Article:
The Haga dolmen (Hagadösen) is a megalithic dolmen, dating from the Neolithic era. It is located on the island of Orust in Bohuslän, about one kilometre to the east of Tegneby Church. Not far from the dolmen is a second, smaller one, and about 250 metres west of it a large passage grave can be found.
The grave consists of four raised stone slabs, with a fifth slab placed as a roof, with an additional threshold stone by the entry and a stepping stone. It is surrounded by a small mound of earth, and some barely visible edge stones. While small in size, the dolmen has the province's largest inside chamber. It has a rough dating of about 3400 BCE.
Several artefacts were found during an archaeological excavation in 1915 by Arvid Enqvist, among them an amber necklace, a stone axe, a flint knife, and some slate jewellery. These finds were dated to the late Neolithic. No grave finds from the dolmen's primary period, the early Neolithic, have been discovered. The neighbouring dolmen was also excavated at this time.References:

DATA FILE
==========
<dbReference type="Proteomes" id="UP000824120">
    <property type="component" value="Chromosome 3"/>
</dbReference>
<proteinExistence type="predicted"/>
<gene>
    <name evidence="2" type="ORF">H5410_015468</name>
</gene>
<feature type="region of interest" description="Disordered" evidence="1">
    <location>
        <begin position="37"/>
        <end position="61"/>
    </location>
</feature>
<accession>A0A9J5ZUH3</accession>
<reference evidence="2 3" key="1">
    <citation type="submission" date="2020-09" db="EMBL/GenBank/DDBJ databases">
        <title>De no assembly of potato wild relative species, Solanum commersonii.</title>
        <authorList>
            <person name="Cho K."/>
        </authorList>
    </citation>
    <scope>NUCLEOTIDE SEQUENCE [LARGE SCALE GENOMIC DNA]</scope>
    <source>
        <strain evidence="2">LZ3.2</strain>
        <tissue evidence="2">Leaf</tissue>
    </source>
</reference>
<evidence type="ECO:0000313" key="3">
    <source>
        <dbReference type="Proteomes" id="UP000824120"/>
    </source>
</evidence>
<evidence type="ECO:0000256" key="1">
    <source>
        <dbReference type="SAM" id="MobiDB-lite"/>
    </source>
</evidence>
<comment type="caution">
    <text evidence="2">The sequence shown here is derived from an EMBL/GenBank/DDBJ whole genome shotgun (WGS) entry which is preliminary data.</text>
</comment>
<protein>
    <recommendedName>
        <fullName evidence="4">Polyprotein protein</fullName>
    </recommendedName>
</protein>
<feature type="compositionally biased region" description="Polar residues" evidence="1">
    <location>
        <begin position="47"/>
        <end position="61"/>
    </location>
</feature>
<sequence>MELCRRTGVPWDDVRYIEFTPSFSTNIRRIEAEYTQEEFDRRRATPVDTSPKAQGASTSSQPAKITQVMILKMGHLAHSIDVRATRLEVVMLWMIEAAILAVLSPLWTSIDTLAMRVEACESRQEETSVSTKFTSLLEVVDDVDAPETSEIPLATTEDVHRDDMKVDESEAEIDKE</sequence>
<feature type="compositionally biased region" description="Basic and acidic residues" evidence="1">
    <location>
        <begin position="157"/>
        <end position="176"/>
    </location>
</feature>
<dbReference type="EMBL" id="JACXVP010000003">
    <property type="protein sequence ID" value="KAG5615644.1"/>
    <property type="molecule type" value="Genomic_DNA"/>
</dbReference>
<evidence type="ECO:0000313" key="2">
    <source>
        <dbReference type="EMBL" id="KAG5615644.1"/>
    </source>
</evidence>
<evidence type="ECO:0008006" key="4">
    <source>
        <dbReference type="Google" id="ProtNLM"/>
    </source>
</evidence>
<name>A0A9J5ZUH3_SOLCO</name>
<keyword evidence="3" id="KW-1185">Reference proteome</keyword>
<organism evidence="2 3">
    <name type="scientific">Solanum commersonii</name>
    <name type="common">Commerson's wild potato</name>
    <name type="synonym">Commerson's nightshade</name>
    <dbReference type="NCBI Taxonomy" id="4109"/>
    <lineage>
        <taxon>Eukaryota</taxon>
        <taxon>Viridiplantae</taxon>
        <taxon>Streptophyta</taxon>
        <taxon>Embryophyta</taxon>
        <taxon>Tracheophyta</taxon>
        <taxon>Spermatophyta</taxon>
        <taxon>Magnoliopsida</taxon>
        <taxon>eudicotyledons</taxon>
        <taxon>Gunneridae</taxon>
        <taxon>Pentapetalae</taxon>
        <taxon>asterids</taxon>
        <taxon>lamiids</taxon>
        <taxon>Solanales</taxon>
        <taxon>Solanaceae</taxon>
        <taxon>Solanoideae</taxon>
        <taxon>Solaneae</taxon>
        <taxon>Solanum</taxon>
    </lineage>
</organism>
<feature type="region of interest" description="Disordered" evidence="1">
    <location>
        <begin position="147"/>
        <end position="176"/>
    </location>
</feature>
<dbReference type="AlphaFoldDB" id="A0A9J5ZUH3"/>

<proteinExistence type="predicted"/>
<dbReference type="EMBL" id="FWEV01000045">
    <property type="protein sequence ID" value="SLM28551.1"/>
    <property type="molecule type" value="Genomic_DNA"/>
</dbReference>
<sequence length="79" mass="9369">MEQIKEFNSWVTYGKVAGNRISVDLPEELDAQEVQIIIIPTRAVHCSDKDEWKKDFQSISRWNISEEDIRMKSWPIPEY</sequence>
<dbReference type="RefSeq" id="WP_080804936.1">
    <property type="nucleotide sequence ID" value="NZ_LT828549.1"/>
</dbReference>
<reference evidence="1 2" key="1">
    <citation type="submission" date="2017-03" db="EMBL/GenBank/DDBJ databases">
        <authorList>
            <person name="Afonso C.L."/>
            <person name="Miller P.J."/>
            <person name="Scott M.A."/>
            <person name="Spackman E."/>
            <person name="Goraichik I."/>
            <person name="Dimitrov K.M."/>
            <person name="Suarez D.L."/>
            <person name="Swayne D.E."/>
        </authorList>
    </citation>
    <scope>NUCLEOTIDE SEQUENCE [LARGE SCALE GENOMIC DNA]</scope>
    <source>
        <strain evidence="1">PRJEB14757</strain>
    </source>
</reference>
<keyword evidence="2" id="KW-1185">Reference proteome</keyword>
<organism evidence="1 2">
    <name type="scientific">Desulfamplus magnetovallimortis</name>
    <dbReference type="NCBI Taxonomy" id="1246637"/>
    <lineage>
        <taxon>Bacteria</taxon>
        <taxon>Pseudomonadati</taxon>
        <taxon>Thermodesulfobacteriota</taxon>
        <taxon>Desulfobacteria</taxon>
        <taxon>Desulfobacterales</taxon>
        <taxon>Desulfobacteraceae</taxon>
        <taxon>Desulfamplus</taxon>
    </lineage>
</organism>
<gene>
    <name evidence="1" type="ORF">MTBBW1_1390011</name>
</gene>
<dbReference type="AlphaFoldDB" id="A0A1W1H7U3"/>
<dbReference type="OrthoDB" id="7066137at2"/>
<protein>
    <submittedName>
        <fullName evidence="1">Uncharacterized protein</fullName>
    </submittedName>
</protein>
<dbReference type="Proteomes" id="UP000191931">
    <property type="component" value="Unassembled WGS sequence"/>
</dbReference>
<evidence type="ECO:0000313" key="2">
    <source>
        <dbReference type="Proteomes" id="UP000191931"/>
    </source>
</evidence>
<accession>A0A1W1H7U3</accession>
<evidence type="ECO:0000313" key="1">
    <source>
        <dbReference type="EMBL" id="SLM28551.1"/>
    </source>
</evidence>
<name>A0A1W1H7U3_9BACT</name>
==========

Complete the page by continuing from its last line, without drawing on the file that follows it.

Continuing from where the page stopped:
The Odeon of Herodes Atticus is a stone theatre structure located on the southwest slope of the Acropolis of Athens. It was built in 161 AD by the Athenian magnate Herodes Atticus in memory of his wife, Aspasia Annia Regilla. It was originally a steep-sloped theater with a three-story stone front wall and a wooden roof made of expensive cedar of Lebanon timber. It was used as a venue for music concerts with a capacity of 5,000. It lasted intact until it was destroyed and left in ruins by the Heruli in 267 AD.
The audience stands and the orchestra (stage) were restored using Pentelic marble in the 1950s. Since then it has been the main venue of the Athens Festival, which runs from May through October each year, featuring a variety of acclaimed Greek as well as International performances.